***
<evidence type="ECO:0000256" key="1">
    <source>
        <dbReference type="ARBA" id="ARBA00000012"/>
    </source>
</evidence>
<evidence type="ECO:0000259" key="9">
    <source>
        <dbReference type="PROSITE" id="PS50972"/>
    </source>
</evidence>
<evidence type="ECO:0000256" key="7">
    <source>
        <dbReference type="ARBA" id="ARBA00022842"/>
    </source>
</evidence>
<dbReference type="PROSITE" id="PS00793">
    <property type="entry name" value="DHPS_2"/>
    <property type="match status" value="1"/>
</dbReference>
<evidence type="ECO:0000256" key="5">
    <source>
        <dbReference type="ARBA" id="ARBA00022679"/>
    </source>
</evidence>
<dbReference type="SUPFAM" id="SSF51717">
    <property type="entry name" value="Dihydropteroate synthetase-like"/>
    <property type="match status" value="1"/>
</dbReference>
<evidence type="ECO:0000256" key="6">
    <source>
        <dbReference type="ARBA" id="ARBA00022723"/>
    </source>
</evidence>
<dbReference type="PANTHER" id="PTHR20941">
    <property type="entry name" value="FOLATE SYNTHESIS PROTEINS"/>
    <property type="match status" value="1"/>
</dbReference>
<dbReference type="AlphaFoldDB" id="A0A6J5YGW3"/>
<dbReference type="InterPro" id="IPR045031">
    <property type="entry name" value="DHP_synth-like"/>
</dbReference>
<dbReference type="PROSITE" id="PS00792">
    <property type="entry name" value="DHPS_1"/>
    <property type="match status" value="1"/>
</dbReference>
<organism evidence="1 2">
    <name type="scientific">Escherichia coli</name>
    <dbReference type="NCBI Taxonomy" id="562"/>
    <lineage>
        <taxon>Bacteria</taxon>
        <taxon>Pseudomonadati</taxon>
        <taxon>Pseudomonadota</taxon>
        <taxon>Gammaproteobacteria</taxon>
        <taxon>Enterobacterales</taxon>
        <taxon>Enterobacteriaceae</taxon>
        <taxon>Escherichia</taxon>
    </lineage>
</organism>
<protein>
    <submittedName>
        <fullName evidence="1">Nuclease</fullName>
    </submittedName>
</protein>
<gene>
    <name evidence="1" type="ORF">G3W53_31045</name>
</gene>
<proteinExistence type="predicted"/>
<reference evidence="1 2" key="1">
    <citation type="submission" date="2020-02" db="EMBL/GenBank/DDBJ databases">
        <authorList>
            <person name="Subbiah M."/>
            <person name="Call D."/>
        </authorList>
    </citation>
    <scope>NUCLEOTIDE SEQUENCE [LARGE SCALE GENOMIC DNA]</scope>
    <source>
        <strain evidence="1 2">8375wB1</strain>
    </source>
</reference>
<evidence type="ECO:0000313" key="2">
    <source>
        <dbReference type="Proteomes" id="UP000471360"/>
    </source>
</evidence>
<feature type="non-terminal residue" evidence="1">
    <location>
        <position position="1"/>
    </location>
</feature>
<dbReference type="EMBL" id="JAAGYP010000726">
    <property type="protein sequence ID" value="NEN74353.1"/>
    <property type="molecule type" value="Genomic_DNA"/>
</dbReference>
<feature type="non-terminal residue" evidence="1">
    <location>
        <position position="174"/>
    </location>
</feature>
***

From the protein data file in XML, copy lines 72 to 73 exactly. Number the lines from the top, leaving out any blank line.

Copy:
            <person name="Call D."/>
        </authorList>